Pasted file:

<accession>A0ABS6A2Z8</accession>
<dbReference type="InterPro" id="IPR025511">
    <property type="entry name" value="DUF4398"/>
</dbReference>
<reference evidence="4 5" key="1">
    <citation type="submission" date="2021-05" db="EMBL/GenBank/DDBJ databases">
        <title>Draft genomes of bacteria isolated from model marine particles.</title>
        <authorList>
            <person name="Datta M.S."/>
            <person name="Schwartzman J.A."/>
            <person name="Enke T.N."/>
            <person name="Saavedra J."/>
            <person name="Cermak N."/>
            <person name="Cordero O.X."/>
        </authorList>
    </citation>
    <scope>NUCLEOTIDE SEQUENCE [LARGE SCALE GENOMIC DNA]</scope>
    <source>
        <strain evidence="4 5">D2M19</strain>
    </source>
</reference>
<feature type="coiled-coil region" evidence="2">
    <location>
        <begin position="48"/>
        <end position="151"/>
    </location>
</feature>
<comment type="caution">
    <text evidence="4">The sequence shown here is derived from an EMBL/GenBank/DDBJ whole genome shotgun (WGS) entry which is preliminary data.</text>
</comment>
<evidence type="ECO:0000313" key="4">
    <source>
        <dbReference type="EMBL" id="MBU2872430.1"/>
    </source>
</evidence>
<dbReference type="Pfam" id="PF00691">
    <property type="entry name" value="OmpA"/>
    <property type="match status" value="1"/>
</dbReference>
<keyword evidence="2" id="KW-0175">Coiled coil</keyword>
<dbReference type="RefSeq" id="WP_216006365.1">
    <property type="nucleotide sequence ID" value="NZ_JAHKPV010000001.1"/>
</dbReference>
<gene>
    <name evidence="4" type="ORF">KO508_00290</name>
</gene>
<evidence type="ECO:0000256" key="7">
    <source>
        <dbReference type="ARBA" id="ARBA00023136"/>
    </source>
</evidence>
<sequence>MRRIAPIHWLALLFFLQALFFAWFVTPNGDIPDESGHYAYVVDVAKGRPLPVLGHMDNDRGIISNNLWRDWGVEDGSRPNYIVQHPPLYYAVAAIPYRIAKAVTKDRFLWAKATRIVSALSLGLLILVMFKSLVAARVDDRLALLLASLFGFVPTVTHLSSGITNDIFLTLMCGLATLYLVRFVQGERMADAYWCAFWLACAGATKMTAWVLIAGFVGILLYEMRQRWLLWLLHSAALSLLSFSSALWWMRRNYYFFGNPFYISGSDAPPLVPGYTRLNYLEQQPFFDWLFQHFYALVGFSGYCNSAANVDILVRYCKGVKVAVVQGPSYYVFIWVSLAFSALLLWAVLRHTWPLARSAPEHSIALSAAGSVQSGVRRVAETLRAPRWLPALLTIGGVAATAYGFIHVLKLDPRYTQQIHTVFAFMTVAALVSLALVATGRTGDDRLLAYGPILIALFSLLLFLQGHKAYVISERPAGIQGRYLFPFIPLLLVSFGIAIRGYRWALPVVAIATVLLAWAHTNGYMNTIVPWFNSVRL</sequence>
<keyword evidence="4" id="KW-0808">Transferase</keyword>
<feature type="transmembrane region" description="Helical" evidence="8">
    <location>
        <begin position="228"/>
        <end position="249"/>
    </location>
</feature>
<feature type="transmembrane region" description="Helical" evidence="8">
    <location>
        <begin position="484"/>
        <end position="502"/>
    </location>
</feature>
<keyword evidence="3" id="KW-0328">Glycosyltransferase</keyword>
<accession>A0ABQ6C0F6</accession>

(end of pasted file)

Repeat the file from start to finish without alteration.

<accession>A0ABS6A2Z8</accession>
<dbReference type="InterPro" id="IPR025511">
    <property type="entry name" value="DUF4398"/>
</dbReference>
<reference evidence="4 5" key="1">
    <citation type="submission" date="2021-05" db="EMBL/GenBank/DDBJ databases">
        <title>Draft genomes of bacteria isolated from model marine particles.</title>
        <authorList>
            <person name="Datta M.S."/>
            <person name="Schwartzman J.A."/>
            <person name="Enke T.N."/>
            <person name="Saavedra J."/>
            <person name="Cermak N."/>
            <person name="Cordero O.X."/>
        </authorList>
    </citation>
    <scope>NUCLEOTIDE SEQUENCE [LARGE SCALE GENOMIC DNA]</scope>
    <source>
        <strain evidence="4 5">D2M19</strain>
    </source>
</reference>
<feature type="coiled-coil region" evidence="2">
    <location>
        <begin position="48"/>
        <end position="151"/>
    </location>
</feature>
<comment type="caution">
    <text evidence="4">The sequence shown here is derived from an EMBL/GenBank/DDBJ whole genome shotgun (WGS) entry which is preliminary data.</text>
</comment>
<evidence type="ECO:0000313" key="4">
    <source>
        <dbReference type="EMBL" id="MBU2872430.1"/>
    </source>
</evidence>
<dbReference type="Pfam" id="PF00691">
    <property type="entry name" value="OmpA"/>
    <property type="match status" value="1"/>
</dbReference>
<keyword evidence="2" id="KW-0175">Coiled coil</keyword>
<dbReference type="RefSeq" id="WP_216006365.1">
    <property type="nucleotide sequence ID" value="NZ_JAHKPV010000001.1"/>
</dbReference>
<gene>
    <name evidence="4" type="ORF">KO508_00290</name>
</gene>
<evidence type="ECO:0000256" key="7">
    <source>
        <dbReference type="ARBA" id="ARBA00023136"/>
    </source>
</evidence>
<sequence>MRRIAPIHWLALLFFLQALFFAWFVTPNGDIPDESGHYAYVVDVAKGRPLPVLGHMDNDRGIISNNLWRDWGVEDGSRPNYIVQHPPLYYAVAAIPYRIAKAVTKDRFLWAKATRIVSALSLGLLILVMFKSLVAARVDDRLALLLASLFGFVPTVTHLSSGITNDIFLTLMCGLATLYLVRFVQGERMADAYWCAFWLACAGATKMTAWVLIAGFVGILLYEMRQRWLLWLLHSAALSLLSFSSALWWMRRNYYFFGNPFYISGSDAPPLVPGYTRLNYLEQQPFFDWLFQHFYALVGFSGYCNSAANVDILVRYCKGVKVAVVQGPSYYVFIWVSLAFSALLLWAVLRHTWPLARSAPEHSIALSAAGSVQSGVRRVAETLRAPRWLPALLTIGGVAATAYGFIHVLKLDPRYTQQIHTVFAFMTVAALVSLALVATGRTGDDRLLAYGPILIALFSLLLFLQGHKAYVISERPAGIQGRYLFPFIPLLLVSFGIAIRGYRWALPVVAIATVLLAWAHTNGYMNTIVPWFNSVRL</sequence>
<keyword evidence="4" id="KW-0808">Transferase</keyword>
<feature type="transmembrane region" description="Helical" evidence="8">
    <location>
        <begin position="228"/>
        <end position="249"/>
    </location>
</feature>
<feature type="transmembrane region" description="Helical" evidence="8">
    <location>
        <begin position="484"/>
        <end position="502"/>
    </location>
</feature>
<keyword evidence="3" id="KW-0328">Glycosyltransferase</keyword>
<accession>A0ABQ6C0F6</accession>